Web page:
Lockyer can’t chase down another Ahmed record
Owen Lockyer beat his opponents Thursday, but couldn’t defeat the record books.
One week after breaking Canadian Olympian’s Mo Ahmed’s Zone 4 midget boys record in the 3,000 metres with a time of 9:27.14, the Grade 9 student at Eden Secondary School couldn’t chase down Ahmed’s 3,000-metre record at the Southern Ontario Secondary Schools Association meet. Lockyer lay flat on his back on the grass after the race, obviously disappointed that he hadn’t broken the record.
“I haven’t been feeling the greatest for the past week and I had high expectations for this meet coming in because I had already run times on two occasions that had beaten it,” the 14-year-old said. “When you have a mix of not feeling well plus the heat and the wind, it’s just not going to go how you planned.”
The win was nice, but it wasn’t enough.
“Winning is great but this was my one shot to set that record.”
He can take some solace in the fact that he broke Ahmed’s Zone 4 record by 15 seconds.
“I thought that was really cool because he is a Canadian great right now and now he’s setting Canadian records,” Lockyer said. “The fact that I can take one of his records is pretty amazing.”
Ahmed’s marks have been on Lockyer’s mind for a while.
“It’s something that I have been thinking about for quite a while and probably since the beginning of the season because I had seen them and thought I would be able to run those times.”
His goals for the spring season are to qualify for the Ontario Federation of School Athletic Association championships in both the 1,500 and 3,000 metres.
“The goal for OFSAA for the 1,500 is to make that final because it’s such a prestigious race,” he said. “Making it would be extremely good.”
In the 3,000-metre race, he’s looking to erase some bad memories from last fall.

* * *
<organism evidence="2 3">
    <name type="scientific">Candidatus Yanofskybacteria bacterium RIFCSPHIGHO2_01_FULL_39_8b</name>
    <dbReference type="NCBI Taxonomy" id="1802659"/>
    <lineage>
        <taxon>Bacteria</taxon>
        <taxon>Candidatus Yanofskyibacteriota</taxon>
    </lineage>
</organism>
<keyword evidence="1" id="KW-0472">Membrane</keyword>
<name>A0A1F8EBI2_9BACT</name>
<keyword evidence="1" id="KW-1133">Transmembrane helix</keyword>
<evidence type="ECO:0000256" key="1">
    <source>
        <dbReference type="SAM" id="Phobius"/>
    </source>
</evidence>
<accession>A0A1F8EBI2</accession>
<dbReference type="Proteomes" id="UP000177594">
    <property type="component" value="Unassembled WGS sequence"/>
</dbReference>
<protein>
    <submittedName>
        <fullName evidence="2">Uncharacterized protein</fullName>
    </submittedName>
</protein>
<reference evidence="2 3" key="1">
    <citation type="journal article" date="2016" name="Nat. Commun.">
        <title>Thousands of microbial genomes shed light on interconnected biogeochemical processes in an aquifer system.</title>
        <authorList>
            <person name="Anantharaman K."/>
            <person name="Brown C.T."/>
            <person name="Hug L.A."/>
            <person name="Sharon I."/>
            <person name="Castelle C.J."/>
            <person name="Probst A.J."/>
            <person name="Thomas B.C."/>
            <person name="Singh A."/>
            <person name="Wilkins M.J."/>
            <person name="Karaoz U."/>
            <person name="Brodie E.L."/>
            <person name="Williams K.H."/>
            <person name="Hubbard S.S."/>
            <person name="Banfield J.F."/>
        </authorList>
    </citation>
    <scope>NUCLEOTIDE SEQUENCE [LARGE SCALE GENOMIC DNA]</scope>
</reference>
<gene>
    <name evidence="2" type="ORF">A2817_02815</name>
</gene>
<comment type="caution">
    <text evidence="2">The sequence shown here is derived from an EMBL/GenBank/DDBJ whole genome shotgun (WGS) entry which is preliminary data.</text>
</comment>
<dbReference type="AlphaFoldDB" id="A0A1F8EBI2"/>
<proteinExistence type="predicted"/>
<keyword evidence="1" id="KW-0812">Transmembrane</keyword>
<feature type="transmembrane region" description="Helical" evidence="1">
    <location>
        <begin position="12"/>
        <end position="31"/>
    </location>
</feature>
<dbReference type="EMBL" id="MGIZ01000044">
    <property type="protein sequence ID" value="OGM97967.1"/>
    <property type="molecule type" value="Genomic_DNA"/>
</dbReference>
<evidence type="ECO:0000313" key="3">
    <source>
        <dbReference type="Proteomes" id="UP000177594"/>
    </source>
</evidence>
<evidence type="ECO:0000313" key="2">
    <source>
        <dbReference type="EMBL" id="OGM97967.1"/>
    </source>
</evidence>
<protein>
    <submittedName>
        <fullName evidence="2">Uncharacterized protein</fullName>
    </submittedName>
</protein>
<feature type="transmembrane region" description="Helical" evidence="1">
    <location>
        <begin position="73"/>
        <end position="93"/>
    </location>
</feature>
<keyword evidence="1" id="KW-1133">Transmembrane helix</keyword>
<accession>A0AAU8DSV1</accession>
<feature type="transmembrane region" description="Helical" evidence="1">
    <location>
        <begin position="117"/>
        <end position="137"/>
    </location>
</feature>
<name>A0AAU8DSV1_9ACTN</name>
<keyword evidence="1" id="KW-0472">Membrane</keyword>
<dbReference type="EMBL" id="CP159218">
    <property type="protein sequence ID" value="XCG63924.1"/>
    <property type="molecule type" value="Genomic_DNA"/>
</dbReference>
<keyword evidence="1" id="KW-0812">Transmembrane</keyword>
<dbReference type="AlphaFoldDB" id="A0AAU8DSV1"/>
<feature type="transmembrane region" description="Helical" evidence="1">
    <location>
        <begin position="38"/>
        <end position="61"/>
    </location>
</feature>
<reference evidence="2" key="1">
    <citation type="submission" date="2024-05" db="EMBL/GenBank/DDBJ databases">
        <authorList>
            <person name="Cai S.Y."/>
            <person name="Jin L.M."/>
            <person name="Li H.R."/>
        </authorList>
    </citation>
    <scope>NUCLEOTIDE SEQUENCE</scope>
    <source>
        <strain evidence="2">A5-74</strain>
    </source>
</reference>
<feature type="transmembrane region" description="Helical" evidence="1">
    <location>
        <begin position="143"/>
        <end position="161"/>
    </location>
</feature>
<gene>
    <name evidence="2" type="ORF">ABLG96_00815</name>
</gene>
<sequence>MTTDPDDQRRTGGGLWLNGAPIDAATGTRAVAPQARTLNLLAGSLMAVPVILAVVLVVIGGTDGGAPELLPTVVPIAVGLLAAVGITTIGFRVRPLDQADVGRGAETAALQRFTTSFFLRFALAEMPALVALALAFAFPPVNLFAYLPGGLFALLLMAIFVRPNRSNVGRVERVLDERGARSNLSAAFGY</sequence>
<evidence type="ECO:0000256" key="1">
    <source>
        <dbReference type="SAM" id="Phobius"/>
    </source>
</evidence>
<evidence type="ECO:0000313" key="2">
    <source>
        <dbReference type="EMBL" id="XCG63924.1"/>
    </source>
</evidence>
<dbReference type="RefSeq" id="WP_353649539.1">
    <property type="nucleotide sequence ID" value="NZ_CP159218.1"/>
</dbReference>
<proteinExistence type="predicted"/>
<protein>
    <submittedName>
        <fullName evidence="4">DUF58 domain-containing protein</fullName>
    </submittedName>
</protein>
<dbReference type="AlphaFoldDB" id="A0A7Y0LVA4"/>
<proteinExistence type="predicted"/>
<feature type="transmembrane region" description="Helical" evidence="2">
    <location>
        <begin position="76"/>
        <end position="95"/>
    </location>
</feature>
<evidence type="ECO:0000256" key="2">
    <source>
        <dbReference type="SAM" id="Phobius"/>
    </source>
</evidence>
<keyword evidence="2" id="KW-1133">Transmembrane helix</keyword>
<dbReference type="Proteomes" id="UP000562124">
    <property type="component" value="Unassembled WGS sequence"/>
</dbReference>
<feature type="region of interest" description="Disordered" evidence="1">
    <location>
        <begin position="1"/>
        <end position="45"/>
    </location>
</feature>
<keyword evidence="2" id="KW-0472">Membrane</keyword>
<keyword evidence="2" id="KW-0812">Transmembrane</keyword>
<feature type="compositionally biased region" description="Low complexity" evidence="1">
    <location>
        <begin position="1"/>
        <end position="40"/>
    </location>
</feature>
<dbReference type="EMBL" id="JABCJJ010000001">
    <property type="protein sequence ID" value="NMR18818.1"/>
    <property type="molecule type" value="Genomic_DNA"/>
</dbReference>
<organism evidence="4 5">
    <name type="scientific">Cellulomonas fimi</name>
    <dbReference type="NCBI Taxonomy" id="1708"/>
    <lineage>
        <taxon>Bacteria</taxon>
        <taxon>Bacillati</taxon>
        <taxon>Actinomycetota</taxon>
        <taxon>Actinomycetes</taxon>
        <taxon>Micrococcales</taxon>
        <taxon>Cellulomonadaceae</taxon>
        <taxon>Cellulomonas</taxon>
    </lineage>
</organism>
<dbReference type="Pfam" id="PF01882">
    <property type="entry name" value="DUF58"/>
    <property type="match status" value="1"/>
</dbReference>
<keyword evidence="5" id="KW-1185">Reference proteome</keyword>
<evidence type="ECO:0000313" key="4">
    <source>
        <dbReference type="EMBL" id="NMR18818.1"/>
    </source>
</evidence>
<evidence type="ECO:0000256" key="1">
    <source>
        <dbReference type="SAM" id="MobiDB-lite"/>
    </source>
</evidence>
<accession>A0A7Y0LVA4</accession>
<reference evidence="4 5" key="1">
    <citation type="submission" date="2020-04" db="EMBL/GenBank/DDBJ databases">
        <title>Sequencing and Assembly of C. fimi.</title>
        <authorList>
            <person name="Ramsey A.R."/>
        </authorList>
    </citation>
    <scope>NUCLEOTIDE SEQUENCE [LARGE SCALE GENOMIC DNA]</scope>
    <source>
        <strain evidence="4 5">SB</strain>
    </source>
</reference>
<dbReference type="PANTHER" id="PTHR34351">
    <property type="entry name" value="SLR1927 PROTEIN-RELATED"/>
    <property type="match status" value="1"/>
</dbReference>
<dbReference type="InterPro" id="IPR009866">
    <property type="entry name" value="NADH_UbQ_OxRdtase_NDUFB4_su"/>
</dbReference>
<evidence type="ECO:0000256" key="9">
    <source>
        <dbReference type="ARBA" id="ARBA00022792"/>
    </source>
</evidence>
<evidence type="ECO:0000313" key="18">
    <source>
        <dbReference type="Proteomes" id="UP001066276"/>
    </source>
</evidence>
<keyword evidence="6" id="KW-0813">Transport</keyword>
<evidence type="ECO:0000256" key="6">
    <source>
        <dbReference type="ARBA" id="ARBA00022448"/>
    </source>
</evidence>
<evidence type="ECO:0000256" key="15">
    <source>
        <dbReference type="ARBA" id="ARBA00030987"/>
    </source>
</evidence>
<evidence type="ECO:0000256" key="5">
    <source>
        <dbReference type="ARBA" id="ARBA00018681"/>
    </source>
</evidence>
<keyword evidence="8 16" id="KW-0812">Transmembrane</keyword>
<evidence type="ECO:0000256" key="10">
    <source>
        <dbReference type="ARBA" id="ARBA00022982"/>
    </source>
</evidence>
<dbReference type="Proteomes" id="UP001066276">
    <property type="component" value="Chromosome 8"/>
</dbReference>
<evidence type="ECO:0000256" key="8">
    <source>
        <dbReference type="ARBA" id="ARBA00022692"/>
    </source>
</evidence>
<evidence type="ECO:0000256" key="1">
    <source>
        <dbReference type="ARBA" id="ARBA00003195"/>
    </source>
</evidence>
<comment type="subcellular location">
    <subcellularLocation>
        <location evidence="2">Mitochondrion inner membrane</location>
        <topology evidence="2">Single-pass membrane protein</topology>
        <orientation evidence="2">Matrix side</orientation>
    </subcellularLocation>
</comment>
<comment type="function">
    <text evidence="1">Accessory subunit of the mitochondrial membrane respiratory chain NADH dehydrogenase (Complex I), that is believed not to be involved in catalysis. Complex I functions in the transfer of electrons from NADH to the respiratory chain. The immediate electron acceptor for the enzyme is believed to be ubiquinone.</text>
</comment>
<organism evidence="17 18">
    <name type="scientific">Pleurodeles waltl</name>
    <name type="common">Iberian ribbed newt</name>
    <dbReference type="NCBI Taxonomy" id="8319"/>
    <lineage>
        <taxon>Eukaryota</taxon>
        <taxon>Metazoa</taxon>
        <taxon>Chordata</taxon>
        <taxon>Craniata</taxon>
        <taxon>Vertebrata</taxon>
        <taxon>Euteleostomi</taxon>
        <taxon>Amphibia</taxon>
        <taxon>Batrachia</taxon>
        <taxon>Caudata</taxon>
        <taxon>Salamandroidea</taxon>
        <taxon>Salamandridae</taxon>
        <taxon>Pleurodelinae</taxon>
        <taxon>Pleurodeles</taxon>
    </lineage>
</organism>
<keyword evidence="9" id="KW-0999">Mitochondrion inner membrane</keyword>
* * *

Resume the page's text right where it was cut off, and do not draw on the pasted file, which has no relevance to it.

“Cross country didn’t really go the way I wanted to so the 3,000 can definitely be a redemption race at OFSAA,” he said. “We are going to go out with the leaders and see how far to takes us and I’m hoping for a top six ribbon finish.
“That would be extremely great.”
Last fall, Lockyer, who set District School Board of Niagara Cross country records in Grades 6, 7 and 8, won the SOSSA midget boys cross country championship, but disappointed himself by placing 18th at OFSAA.
“I went in with high expectations and I didn’t have the best race,” he said. “My muscles were super cold and I started tensing up.”
Owen would love to follow in the OFSAA footsteps of his father Jeff, who represented Canada twice at the world cross country championships. Jeff won a bronze at OFSAA in the junior boys 3,000 metres and a gold in the senior boys 3,000 metres.
“For sure,” Owen said. “OFSAA medals are very prestigious awards and earning one would be great.
“With only four years go high school and only so many opportunities, you have to train hard to become the best in the province.”
Jeff hasn’t had the urge to push his son towards breaking records.
“It’s way more him that me,” he said. “Mo is his hero and when he sees Mo’s name in the record books, that is something to excite you.”
Jeff would have loved to see his son set a new SOSSA record, but it wasn’t to be Thursday at the Niagara Olympic Club.
“The thing about records is that regardless of conditions or how you’re feeling, it has to happen on that day,” he said. “That’s how it works and it’s a good lesson to learn.”
BPSN coverage of the spring track and field season is made possible with the support of the Niagara Olympic Club (https://nocrunners.com).